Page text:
The Regional Commissioner agreed with the recommendation of the examiner panel and by notice of action dated October 21, 1985, continued Paris to a presumptive parole date April 17, 1989.

 Paris appealed to the National Appeals Board of the Commission and on February 11, 1986, it affirmed the decision of the Regional Commissioner. Paris subsequently filed the petition for writ of habeas corpus now before us.

 Paris objects to Magistrate Durkin's finding that (1) the Commission properly set his offense severity rating at "category 6" and (2) the disparity between the offense severity rating assigned to Paris and that assigned to his co-defendant was not unwarranted. The Respondent objects to Magistrate Durkin's finding that the Commission's decision to continue Paris beyond his applicable guideline range violated § 235(b)(3) of the Sentencing Reform Act, Pub.L. 98-473, 1984 U.S. Code Cong. & Ad. News (98 Stat. 1987, 2032), and his recommendation that Paris's petition for writ of habeas corpus be granted unless the Parole Commission recomputes the presumptive parole date for Paris within his applicable guideline range. We shall address each of these objections seriatim.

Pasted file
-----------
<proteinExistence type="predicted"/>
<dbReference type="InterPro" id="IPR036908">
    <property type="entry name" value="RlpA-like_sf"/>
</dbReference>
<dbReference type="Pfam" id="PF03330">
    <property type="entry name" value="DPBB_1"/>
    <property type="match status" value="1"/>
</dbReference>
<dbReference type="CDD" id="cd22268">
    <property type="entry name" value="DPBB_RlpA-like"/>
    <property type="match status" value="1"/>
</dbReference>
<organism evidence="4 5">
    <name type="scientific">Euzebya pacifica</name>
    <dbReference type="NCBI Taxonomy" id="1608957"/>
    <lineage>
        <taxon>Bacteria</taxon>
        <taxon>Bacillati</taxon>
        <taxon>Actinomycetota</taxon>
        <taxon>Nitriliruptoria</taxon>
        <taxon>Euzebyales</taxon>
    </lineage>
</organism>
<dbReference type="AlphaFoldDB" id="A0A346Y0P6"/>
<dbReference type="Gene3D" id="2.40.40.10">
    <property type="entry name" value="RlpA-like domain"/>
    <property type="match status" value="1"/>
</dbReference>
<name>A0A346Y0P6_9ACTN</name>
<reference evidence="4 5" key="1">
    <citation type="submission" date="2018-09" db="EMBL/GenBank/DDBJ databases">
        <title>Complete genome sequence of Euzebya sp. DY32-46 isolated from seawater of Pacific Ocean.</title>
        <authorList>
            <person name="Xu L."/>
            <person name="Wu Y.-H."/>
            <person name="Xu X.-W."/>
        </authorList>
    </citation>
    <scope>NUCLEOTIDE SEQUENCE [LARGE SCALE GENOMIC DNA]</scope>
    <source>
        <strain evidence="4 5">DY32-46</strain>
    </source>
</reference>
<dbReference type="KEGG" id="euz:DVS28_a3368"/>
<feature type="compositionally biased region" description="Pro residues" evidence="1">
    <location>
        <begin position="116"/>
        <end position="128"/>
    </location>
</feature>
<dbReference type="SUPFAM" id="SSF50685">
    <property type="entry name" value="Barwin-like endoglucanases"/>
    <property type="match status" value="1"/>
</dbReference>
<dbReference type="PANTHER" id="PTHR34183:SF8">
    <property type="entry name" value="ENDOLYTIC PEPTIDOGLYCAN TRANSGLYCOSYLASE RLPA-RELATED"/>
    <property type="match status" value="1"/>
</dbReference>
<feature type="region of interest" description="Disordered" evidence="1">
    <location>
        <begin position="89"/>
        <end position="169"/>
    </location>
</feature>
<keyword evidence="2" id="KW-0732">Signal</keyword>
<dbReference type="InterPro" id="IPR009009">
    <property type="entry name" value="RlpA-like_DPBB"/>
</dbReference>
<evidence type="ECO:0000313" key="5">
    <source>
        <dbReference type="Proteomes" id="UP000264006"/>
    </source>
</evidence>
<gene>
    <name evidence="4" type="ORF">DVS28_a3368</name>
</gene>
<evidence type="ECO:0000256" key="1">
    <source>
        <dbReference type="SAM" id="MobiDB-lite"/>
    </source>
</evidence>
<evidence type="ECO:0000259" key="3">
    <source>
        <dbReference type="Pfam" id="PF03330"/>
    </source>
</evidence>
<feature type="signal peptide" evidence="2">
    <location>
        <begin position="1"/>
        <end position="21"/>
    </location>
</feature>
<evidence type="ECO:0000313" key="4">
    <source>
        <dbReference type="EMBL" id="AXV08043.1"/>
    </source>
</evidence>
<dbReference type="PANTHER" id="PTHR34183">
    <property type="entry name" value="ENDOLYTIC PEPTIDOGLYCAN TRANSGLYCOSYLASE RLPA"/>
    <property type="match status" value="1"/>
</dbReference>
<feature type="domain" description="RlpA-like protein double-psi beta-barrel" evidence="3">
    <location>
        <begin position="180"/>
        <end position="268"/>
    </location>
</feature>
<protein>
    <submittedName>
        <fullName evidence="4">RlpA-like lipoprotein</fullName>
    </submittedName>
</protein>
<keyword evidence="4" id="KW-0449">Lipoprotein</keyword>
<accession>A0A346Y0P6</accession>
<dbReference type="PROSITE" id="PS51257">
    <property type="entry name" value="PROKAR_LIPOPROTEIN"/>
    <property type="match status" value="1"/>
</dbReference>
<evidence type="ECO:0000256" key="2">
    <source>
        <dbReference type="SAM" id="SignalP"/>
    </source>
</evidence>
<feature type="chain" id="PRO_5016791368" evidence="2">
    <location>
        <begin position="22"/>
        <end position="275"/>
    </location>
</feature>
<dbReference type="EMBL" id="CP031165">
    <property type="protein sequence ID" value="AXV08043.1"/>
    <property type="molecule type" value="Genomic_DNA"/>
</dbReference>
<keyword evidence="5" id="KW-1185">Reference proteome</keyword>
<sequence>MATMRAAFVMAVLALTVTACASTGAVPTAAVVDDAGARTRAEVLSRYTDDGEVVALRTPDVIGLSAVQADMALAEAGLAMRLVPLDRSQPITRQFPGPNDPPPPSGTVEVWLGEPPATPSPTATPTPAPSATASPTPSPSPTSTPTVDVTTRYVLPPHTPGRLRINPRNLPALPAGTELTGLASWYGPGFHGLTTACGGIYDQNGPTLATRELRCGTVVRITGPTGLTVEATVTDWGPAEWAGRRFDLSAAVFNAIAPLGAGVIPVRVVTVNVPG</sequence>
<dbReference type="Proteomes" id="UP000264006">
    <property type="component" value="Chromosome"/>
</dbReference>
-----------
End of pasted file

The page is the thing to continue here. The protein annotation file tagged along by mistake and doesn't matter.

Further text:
1. Offense Severity Rating.

 The Commission found that Paris was involved in a conspiracy to manufacture more than 200,000 doses of amphetamines; therefore, it rated his offense severity as "category 6" pursuant to 29 C.F.R. § 2.20. In making its finding, the Commission relied upon the following statement contained in the pre-sentence investigation report prepared in the Eastern District of Pennsylvania: